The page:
Tesla Supercharger Network Will Be (Partially) Open To US Drivers By Next Year

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Well, that was quick! Just 4 days ago, we reported that Tesla and the federal government were deep in discussions about how a.) at least some of the Tesla Supercharger network in the US could be made available to all EV drivers to help the Biden administration reach its EV charging goals, and b.) Tesla could claim a slice of the $7.5 billion in federal money now available to fund the administration’s EV charging goals.

Tesla Will Partially Unlock Supercharger Network

On Wednesday, February 15, the Biden administration announced the rules and regulations that will implement its nationwide charging program are now complete. As part of that announcement, it said:

“Tesla, for the first time, will open a portion of its U.S. Supercharger and Destination Charger network to non-Tesla EVs, making at least 7,500 chargers available for all EVs by the end of 2024. The open chargers will be distributed across the United States. They will include at least 3,500 new and existing 250 kW Superchargers along highway corridors to expand freedom of travel for all EVs, and Level 2 Destination Charging at locations like hotels and restaurants in urban and rural locations. All EV drivers will be able to access these stations using the Tesla app or website. Additionally, Tesla will more than double its full nationwide network of Superchargers, manufactured in Buffalo, New York.”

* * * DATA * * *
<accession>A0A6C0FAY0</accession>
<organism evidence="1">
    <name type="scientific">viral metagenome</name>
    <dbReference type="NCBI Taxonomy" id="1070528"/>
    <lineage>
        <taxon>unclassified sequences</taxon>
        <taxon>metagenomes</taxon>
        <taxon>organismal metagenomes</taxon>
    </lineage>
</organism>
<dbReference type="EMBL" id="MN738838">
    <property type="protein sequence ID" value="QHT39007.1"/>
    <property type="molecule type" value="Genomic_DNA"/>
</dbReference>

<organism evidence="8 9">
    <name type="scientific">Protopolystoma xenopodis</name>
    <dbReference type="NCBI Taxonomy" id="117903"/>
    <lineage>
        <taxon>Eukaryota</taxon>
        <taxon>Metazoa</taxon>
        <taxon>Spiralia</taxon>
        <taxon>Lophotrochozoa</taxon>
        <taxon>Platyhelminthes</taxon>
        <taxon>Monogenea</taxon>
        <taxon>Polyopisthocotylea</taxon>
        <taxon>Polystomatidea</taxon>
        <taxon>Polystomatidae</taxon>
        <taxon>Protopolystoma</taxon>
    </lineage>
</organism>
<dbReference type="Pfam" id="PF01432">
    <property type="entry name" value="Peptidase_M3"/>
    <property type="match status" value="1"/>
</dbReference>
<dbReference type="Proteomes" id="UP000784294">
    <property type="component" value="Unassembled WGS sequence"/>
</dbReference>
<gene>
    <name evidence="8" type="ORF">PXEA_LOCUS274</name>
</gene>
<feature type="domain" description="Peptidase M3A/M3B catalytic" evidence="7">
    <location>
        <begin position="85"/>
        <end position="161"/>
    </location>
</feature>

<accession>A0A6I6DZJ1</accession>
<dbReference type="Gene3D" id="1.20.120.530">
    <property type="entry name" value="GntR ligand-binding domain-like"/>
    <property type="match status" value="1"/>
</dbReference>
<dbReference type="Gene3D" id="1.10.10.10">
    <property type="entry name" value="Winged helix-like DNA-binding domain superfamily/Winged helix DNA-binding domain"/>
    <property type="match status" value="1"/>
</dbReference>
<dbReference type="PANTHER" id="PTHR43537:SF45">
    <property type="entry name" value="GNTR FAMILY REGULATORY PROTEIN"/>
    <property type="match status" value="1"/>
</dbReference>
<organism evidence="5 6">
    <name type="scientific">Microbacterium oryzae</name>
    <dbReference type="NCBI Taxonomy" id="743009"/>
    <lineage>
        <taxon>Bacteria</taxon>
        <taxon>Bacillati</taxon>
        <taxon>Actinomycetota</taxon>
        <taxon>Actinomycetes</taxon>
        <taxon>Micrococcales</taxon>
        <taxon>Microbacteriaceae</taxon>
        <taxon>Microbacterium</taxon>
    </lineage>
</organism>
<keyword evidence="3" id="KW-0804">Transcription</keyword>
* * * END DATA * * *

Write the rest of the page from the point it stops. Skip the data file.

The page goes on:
The Washington Post has more details.”Tesla’s promise still leaves plenty of room for the electric vehicle maker to maintain proprietary control over its Supercharger network. Tesla has only committed to opening up 3,500 fast chargers, or around 20 percent of [its] overall fast charging fleet. The other 4,000 chargers could come from the automaker’s roughly 10,000 slower, Level 2 chargers.” Those Level 2 chargers are often known as destination chargers and are located mostly at hotels, restaurants, and shopping malls where drivers are expected to leave their cars parked for several hours while charging.

“That could keep one of Tesla’s most important competitive advantages alive,” the Washington Post says. “The Tesla Supercharger network has played a significant role in boosting sales of the company’s electric vehicles. While other car companies, like Nissan or General Motors, were trying to perfect the range of their EV batteries, Tesla was investing in both vehicles and their charging network. As three industry analysts wrote in the Harvard Business Review last year: ‘Tesla has been thinking about the entire vehicle system, with the aim of solving consumers’ core driving needs.'”